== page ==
DeWalt DCS570 20V Max Brushless Circular Saw Framing Tool Reviews

DeWalt DCS570 20V Max Brushless Circular Saw Review


Shootout Results

Build Quality
Feature Set
Ergonomics
Cutting Performance
Cutting Speed
Value
Final Thoughts

While the DeWalt Flexvolt and Makita Rear Handle saws will give you more power in the cordless sector, the DCS570 is a legitimate corded sidewinder replacement.

Overall Score 4 Cordless Circular Saws
Readers Rating
6 votes
4.5

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As cordless tools continue their meteoric rise thanks to lithium-ion technology, circular saws are finally catching up. For a while, we had to be content with 6-1/2-inch models that have what it takes to get the job done, but with a little loss in capacity and not-so-corded power. Now 7-1/4-inch models are making headway with several claiming to match corded performance. That’s always debatable, so we have the brand new (like so new it was announced earlier today) DeWalt DCS570 20V Max Circular Saw to see what it can do in the 7-1/4-inch cordless class.

If you’re thinking the DeWalt DCS570 has a strikingly familiar appearance, you’re absolutely right. Essentially, this is the fraternal twin brother of the FlexVolt 60V Max Circular Saw – nearly identical with different motors. Of course, this DeWalt 20V Max circular saw is on the 20V platform, not the 60V, so I expect some loss of power. The question is whether this is the 6-1/2-inch model with a bigger blade or if the new motor has some additional torque behind it with its brushless motor.

Editor’s Note: This is the original review, but the ratings have been updated to reflect the results of our Cordless Circular Saw Shootout.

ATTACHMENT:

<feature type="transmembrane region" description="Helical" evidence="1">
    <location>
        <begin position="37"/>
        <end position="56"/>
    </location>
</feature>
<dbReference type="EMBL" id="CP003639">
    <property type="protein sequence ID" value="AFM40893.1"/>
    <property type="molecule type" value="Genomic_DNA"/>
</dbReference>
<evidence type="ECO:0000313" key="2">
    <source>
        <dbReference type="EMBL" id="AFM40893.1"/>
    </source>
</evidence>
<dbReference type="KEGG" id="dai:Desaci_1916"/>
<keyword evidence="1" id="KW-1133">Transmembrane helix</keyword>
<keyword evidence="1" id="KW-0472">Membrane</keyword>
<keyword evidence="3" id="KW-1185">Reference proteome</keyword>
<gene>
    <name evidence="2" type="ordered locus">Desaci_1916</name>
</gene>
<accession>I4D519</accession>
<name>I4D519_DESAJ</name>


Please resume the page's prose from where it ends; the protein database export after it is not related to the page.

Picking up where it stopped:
Want to see the video review instead? Click here!

DeWalt DCS570 20V Max Circular Saw Top 5 Features

You can read the full list of features below, but here are top 5 that stand out to me.

Brushless Motor

The brushless motor has to be there in this class. Ridgid’s Gen5X model came out with a 4-pole brushed motor and did okay, but brushless is really what you need if you’re going to go for a head to head comparison to what Pros expect from corded models.

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Blade Brake

Blade brakes on brushless motors aren’t mechanical, they’re electronic. This makes it easier to engineer a solution that stops quick and the DeWalt DCS570 circular saw’s brake stops very fast to reduce the risk of injury to you or damage to your workpiece.

DeWalt DCS570 20V Max Brushless Circular Saw

Ergonomics

I’m a fan of DeWalt’s cordless tool handles and you get the same one here. It contours my hand nicely and makes for a comfortable grip along with the overmold. The support handle – called a pommel – is offset to relieve some of the strain to your wrist while cutting.

DeWalt DCS570 20V Max Brushless Circular Saw

One downside is the push in trigger safety. I greatly prefer a push-down style safety. It’s all about creating two distinct motions to engage the trigger, but I find the push in safety to be tougher to defeat. Then again, maybe that’s the reason for it.

DeWalt DCS570 20V Max Brushless Circular Saw

Adjustments

Both the depth of cut and bevel angle adjustments are agreeably smooth to operate. The locks hold securely without being obnoxiously difficult to loosen. One bonus is that DeWalt includes detents on the bevel adjustment at 22.5 and 45 degrees. These are easy to feel and lock in for those common cuts.

DeWalt DCS570 20V Max Brushless Circular Saw

Rafter Hook

Maybe it’s just me, but I want a belt hook or rafter hook on most all my cordless tools. Sometimes I’m climbing a ladder and want it on my tool belt rig. Other times I need to set it down and would rather not bend to do it. Regardless, the lack of a rafter hook on the DeWalt DCS570 is a noticeable omission.

DeWalt 20V Max Brushless Circular Saw Key Features

  • Brushless motor
  • Bright LED cut line light
  • Bevel detents at 22.5 and 45 degrees
  • Metal blade guard
  • Blade brake
  • 7-1/4-inch blade
  • No rafter hook
  • Right side blade orientation

Performance

Over several weeks, I put the DeWalt DCS570 through cross cuts and rip cuts in plywood, rough lumber, PT, and even some MDF (I hate that stuff). I started with some test cuts in 1/2-inch plywood using an Irwin Weldtec blade. Unsurprisingly, it cut through just fine. But really, if a circular saw struggles in this, just return it or throw it away and start over.